By boat

There are only infrequent, expensive connections to the mainland.

Get around

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Talk

The official language is Portuguese. Crioulo (a blend of Portuguese and West African words) is widely spoken.

Buy

Costs

Eat

  • Lagostada � a lobster dish

Stay safe

Crime rates are relatively low. The emergency number is 132.

Stay healthy

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Contact

The telephone system is effective and improving. There is mobile phone coverage. The country also has one internet service provider.






Geography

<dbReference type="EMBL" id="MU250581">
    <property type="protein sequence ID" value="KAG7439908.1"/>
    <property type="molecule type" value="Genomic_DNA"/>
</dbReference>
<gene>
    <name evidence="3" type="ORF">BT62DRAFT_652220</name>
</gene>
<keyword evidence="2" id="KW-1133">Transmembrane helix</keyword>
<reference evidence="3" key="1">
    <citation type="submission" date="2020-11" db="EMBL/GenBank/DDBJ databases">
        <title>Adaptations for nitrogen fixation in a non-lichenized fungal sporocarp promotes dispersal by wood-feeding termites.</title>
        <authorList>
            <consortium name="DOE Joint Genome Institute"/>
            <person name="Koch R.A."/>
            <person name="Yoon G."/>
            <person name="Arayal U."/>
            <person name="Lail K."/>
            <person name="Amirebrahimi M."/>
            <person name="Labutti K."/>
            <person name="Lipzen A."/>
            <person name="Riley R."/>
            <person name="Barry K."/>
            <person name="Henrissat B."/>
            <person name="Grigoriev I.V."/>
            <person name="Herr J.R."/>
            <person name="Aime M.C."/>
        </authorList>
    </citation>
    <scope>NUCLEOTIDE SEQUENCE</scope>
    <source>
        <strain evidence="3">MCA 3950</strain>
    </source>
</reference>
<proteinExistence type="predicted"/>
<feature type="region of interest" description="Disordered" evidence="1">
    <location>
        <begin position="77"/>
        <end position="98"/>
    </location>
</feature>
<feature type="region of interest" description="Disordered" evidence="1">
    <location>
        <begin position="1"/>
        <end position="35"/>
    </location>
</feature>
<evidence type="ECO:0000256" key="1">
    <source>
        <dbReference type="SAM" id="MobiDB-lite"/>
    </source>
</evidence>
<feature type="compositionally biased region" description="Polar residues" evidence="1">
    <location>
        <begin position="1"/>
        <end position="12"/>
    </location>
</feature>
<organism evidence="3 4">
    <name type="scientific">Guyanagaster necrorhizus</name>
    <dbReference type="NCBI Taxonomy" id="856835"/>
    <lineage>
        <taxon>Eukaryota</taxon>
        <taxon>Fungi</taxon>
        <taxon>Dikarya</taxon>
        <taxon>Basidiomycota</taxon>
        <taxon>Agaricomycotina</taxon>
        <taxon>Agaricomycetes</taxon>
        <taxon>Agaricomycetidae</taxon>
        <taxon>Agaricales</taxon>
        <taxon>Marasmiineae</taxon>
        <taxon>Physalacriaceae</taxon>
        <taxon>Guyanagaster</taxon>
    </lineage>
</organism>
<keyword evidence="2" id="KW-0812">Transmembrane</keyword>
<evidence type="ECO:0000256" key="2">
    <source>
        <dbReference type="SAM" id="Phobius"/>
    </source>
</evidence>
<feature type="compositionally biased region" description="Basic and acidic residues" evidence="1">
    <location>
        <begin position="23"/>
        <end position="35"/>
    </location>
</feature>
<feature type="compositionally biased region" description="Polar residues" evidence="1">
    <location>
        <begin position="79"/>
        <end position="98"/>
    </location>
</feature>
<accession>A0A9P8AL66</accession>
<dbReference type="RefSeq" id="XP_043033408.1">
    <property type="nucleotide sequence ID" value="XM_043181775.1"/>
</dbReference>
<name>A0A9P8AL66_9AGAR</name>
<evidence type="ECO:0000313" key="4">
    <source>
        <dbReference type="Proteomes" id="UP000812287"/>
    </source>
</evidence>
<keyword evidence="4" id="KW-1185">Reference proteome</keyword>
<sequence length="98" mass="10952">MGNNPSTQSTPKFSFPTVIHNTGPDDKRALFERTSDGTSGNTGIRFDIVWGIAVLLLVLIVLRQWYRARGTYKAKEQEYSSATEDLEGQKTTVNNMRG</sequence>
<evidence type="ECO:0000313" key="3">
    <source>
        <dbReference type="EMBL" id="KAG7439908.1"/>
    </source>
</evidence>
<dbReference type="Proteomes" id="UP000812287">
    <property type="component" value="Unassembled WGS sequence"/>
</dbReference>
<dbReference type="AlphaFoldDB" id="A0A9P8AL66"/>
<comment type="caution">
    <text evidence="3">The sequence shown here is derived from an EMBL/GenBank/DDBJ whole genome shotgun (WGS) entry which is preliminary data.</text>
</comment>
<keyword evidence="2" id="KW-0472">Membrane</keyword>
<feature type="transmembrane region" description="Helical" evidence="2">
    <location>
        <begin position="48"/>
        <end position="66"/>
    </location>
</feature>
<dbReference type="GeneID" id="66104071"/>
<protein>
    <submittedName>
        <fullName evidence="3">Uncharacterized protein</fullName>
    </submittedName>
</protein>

Coastline 
965 km
Terrain 
steep, rugged, rocky, volcanic
Natural hazards 
prolonged droughts; seasonal harmattan wind produces obscuring dust; volcanically and seismically active
Environment - current issues 
soil erosion; demand for wood used as fuel has resulted in deforestation; desertification; environmental damage has threatened several species of birds and reptiles; illegal beach sand extraction; overfishing
Geography - note 
strategic location 500 km from west coast of Africa near major north-south sea routes; important communications station; important sea and air refueling site

People

HIV/AIDS - adult prevalence rate 
0.04% (2001 est.)
HIV/AIDS - people living with HIV/AIDS 
775 (2001)
HIV/AIDS - deaths 
225 (as of 2001)
Ethnic groups 
Creole (mulatto) 71%, African 28%, European 1%


Government

Administrative divisions